Ever wonder what you get up to when you’re asleep? Are you a secret snorer? Do you toss and turn?
Words by Kay Field
Sleep trackers are a growing trend, offering up a contemporary alternative to sleep clinics, and allowing you to personally monitor your nocturnal habits from home. What’s more they’ve been claimed to help optimise your sleep and advance your everyday life. Here’s everything you need to know about sleep trackers, the science behind them and why they could prove to be good for your health.
What are sleep trackers?
Sleep trackers are small devices that analyse your sleep during the night, providing you with the data the following morning. They examine various aspects of your sleep: how many hours you sleep for every night, if you are a deep or restless sleeper, how long you spend in different stages of your sleep cycle (deep, light sleep, REM) and how long it takes you to fall asleep.
Why track sleep?
Whilst a good night’s sleep has always been the foundation of good health, the importance of at least 7 hours of quality sleep for the average person has recently been emphasised. Sleep deprivation can lead to a lack of focus, impaired brain activity, moodiness, weight gain and a general feeling of overall lethargy. Knowing how you sleep and what you need to do to improve can help dispel the consequences of a bad night’s sleep and lead to a general improvement in your day-to-day life.
How do sleep trackers work?
Trackers differ in analysing sleep. The main methods for monitoring sleep are through Actigraphy, Accelerometers and by measuring heart rate. Actigraphy is the most commonly used method in sleep trackers and is often used in wrist-worn gadgets to record the body’s movements. Accelerometers are tiny components that work to sense any motions throughout the night, converting them into electrical signals. However, movement is not the most effective or accurate way to measure sleep. Newer sleep trackers use sensors to detect the changes in heart rate throughout the night.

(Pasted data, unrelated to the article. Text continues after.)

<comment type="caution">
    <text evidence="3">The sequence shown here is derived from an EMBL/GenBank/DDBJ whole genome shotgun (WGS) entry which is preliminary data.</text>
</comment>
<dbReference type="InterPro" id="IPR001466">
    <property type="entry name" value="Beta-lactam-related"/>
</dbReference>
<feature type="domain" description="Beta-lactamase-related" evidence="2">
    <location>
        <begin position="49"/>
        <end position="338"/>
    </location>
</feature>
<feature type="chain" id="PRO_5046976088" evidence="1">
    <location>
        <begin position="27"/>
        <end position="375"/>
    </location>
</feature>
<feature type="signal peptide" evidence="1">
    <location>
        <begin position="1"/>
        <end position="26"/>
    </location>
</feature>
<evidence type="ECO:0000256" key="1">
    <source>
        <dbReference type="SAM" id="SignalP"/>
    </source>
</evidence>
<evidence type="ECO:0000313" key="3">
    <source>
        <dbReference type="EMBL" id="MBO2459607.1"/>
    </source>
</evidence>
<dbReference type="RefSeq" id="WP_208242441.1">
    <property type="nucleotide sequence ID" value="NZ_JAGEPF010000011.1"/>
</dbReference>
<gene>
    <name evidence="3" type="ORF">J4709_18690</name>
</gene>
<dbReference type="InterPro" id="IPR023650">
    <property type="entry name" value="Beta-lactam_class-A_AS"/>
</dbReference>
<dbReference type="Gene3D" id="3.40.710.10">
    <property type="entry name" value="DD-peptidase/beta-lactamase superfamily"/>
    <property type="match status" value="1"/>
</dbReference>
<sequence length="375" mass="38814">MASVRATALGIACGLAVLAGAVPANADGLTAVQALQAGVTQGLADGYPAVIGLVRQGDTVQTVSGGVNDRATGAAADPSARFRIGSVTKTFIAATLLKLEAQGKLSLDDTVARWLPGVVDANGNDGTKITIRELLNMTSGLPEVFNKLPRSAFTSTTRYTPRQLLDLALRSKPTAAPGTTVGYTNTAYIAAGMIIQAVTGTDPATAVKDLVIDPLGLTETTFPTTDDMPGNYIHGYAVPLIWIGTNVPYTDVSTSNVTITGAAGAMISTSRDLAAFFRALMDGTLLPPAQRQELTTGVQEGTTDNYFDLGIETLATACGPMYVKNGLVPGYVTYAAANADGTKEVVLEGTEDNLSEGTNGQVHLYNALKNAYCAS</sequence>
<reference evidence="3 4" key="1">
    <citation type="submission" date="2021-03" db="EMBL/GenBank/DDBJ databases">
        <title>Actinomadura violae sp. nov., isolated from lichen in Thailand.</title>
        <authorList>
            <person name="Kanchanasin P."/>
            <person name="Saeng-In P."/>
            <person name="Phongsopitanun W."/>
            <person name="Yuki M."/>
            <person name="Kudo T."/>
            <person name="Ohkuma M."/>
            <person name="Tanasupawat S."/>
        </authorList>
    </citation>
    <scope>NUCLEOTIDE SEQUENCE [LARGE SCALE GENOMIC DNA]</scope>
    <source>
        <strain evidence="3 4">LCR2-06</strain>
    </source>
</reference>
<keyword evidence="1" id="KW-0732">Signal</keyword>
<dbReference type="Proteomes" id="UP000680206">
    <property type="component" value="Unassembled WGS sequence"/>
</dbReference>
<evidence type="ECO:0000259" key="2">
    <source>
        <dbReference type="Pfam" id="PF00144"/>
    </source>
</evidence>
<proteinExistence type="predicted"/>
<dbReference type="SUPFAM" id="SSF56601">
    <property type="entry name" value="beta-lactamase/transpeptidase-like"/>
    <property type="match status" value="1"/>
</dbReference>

What kinds of sleep trackers are there?
The simplest and cheapest sleep trackers are in the form of Iphone and Android apps that use your phone’s inbuilt accelerometers to sense movements as you sleep. However, these are the least accurate modes of tracking sleep as movements between sleep cycle stages are very subtle and can be easily confused. Wearable trackers usually combine fitness and sleep analysis and are more accurate than sleeping apps. Popular wearable trackers include Jawbone, Basis and Fitbit all vary in price and effectiveness. Sleep monitors can also come in the form of mattress attachments and contemporary devices that use radio waves to detect subtle body movements, but most are currently in the stages of development.
How accurate are sleep trackers?
Compared to clinically tested sleep analysis, personal sleep trackers are nowhere near as advanced. Laboratory sleep clinics use a number of wires, tubes and electrodes to measure aspects such as brainwaves, eye movement and muscle tension to analyse an individual’s sleep, whereas personal sleep trackers can only use simplified methods. However, whilst sleep trackers may not be as accurate, they still provide you with useful information regarding the quality of your sleep and benefit in terms of price, simplicity and the fact that you can use it in your own home.